noble m12

A brief history of our v6 Turbo Duratec and the Noble M12

Noble Motorsport have been involved with Lee Noble and his Noble automotive company as it was then called,since the company unvailed the Noble M10 at the Autosport show in 1998. The M10 ran a standard normally aspirated 2.5L ford Duratec engine. Lee Noble and Noble Motorsport had a meeting at the show, where Lee told us he was developing a hard top version of the M10 around the same platform but with a much better looking body. Lee intended to call the new car a M12, he liked the compact design of the Ford V6 powerplant and wanted to continue using it but in the M12 he was needing to extract some more performance. A deal was secured on a handshake and work on the engine comenced, in just 12 months we had our first Noble Motorsport 2.5 v6 twin turbo prototype built, running, and dyno tested at 325bhp. The first M12 was hand built in Leicester and the new development engine was fitted, the result was phenominal. A handfull more, customer factory built British cars were completed, before the production was moved to South Africa. At this point Lee secured a partner, and now the car company was known as Noble Moy Automotive, the cars would now be 80% completed in South Africa where it was more cost effective, then returned to Leicester in the uk for final assembly,at this point our Noble Motorsport Engines were fitted, the vehicles road tested and then taken for SVA (single vehice approval). In late 2001 Ford were stopping production of the 2.5 engine so we were then commisioned by Noble Moy Automotive to develop the replacement engine, a 3.0L duratec sourced from the American ford Maveric. The brief was to produce the 3.0 litre engine, still with twin turbos, but to de-tune it to only produce slightly more performance than the 2.5 litre. The new engine underwent the same modifications that we had develoved on the 2.5L unit,forge decompressed rods,cylinder block modifications with cylinder bore oil spray jets, crankshaft balancing, and turbo oil feeds built into the cylinder heads, along with st220 camshafts coil top plugs and a new MBE management system, the new engine responded extreamly well to turbocharging, a little too well, and was capable of producing in excess of 500bhp. Lee Noble wanted to leave plenty of scope for future production vehicle variants with more performance,so with this in mind we altered the engines cam timing and sourced smaller than optimum turbocharges to de tune the 3.0 engine. This unit was used in the Noble GTO3 mated to a 5 speed gearbox and later in the face-lifted GTO3R, mated to a 6 speed gearbox. As the cars progressed so did the engines,the M400 was developed.The engine was already capable of producing huge performance figures but it was decided that the M400 neaded to have an extra U.S.P. The engine was now to run forged pistons and the car needed to make around 400bhp per ton, the restrictions we had put in place on the GTO3 unit were removed, larger turbos were sourced and cam timing altered to produce the 400bhp per tonne required to match the M400 name. Further engine developments went underway forged crankshafts were tested in the factorys race car program and even a compleate re-desighn of the engines fireing order runing a bespoke flat plane crank were intended for future models,that being the now defunked M14 and M15 projects. Unfortunately Lee Noble resigning from his once company in 2008,and Ford stopping production of the 3.0L Duratec, the new American Owner of Noble Automotive wanted to take the company in a different direction. This is where the partnership between two small british companys sharing the same name and one passion ended. Noble Motorsport and Lee Noble are still in touch and we are endevouring to help Lee along with his future projects.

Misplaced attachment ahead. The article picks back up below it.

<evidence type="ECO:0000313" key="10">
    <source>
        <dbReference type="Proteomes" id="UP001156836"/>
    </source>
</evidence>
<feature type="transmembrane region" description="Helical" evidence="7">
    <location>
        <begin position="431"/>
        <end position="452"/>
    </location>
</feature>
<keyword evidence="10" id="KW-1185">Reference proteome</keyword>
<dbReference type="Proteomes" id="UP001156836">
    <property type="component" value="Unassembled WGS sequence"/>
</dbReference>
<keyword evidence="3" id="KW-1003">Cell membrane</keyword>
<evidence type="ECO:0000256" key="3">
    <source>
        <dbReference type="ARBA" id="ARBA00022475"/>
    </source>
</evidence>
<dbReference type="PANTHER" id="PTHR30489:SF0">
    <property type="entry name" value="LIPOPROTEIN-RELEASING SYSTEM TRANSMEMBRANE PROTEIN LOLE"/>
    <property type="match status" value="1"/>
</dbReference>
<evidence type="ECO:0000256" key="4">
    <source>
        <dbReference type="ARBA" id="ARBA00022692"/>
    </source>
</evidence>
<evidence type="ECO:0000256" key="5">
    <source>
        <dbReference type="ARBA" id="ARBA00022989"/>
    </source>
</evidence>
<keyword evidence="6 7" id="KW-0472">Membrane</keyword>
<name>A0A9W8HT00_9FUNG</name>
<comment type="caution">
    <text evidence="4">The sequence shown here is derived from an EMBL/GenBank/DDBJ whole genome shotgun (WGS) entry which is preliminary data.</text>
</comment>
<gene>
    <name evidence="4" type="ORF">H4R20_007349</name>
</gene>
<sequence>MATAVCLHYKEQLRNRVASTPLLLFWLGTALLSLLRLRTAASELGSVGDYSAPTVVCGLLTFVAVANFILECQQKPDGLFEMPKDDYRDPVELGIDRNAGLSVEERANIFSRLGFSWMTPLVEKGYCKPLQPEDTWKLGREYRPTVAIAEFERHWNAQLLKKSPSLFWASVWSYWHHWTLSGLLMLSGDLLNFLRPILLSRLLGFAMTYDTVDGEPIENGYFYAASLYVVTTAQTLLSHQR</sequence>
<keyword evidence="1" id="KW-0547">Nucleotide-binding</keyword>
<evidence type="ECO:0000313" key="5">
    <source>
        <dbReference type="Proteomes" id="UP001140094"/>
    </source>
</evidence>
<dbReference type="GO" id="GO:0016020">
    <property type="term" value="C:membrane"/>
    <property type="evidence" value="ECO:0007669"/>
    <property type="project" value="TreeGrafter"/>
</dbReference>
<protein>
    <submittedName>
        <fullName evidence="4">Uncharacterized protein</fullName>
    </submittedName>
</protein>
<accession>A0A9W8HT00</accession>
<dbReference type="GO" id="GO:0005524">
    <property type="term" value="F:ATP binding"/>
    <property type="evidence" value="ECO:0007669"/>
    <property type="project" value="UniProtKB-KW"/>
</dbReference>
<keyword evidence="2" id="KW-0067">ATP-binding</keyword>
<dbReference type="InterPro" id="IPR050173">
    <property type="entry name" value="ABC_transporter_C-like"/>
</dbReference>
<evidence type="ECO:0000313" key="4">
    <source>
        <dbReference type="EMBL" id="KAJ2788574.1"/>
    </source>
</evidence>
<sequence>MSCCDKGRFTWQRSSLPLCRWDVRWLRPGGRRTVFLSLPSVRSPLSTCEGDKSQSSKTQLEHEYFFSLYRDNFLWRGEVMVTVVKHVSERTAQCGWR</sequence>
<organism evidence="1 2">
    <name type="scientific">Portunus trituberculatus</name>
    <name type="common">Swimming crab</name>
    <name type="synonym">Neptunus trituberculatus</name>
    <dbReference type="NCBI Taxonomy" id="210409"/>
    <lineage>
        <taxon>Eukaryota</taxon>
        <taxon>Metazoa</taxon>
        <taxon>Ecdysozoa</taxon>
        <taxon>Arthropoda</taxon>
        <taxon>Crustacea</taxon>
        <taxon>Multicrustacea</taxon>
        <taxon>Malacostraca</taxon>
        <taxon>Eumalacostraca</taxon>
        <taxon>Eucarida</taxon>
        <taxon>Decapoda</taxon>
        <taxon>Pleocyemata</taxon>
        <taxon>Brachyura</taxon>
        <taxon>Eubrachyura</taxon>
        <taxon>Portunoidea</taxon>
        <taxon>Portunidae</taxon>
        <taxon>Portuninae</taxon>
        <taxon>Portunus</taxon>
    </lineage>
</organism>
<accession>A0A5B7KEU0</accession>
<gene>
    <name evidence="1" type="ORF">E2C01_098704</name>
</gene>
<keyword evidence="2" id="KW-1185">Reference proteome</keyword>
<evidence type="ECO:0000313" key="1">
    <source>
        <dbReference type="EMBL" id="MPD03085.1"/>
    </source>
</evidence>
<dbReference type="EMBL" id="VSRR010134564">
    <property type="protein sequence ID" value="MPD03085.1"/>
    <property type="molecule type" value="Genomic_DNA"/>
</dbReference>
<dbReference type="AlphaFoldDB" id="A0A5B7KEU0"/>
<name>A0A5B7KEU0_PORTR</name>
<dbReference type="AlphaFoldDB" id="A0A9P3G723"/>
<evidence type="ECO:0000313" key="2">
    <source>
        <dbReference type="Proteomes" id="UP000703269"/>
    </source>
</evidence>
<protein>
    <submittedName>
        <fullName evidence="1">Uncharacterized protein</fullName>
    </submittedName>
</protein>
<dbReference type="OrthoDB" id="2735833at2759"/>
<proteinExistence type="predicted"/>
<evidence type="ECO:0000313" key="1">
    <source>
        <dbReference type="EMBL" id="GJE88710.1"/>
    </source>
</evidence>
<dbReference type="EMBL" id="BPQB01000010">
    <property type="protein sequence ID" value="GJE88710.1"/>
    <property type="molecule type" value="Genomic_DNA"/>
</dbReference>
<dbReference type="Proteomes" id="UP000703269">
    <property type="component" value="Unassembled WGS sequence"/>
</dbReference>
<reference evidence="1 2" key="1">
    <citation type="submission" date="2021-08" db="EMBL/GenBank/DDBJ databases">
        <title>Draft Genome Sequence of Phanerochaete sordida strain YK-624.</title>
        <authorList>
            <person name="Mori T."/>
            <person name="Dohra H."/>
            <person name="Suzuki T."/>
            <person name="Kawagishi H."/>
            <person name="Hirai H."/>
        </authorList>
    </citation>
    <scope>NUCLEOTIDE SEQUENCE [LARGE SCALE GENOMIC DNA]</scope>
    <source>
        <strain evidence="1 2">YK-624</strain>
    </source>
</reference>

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Bottom right is a rare photo of the Noble Factorys M15 development Mule based around an M12 but with a longitudanily mounted ford v6 and re designed suspension. When setup on our rolling road this car made near 600bhp. Other photos include top left George and Pete Dibble (Director) after taking delivery of  the Noble Motorsport development M12 GTO3R.Top middle Pete unloding the new Duratec engines after delivery, top right Michal Fox (engine builder) checking cam timing on one of the early development engines.

noble m12noble mule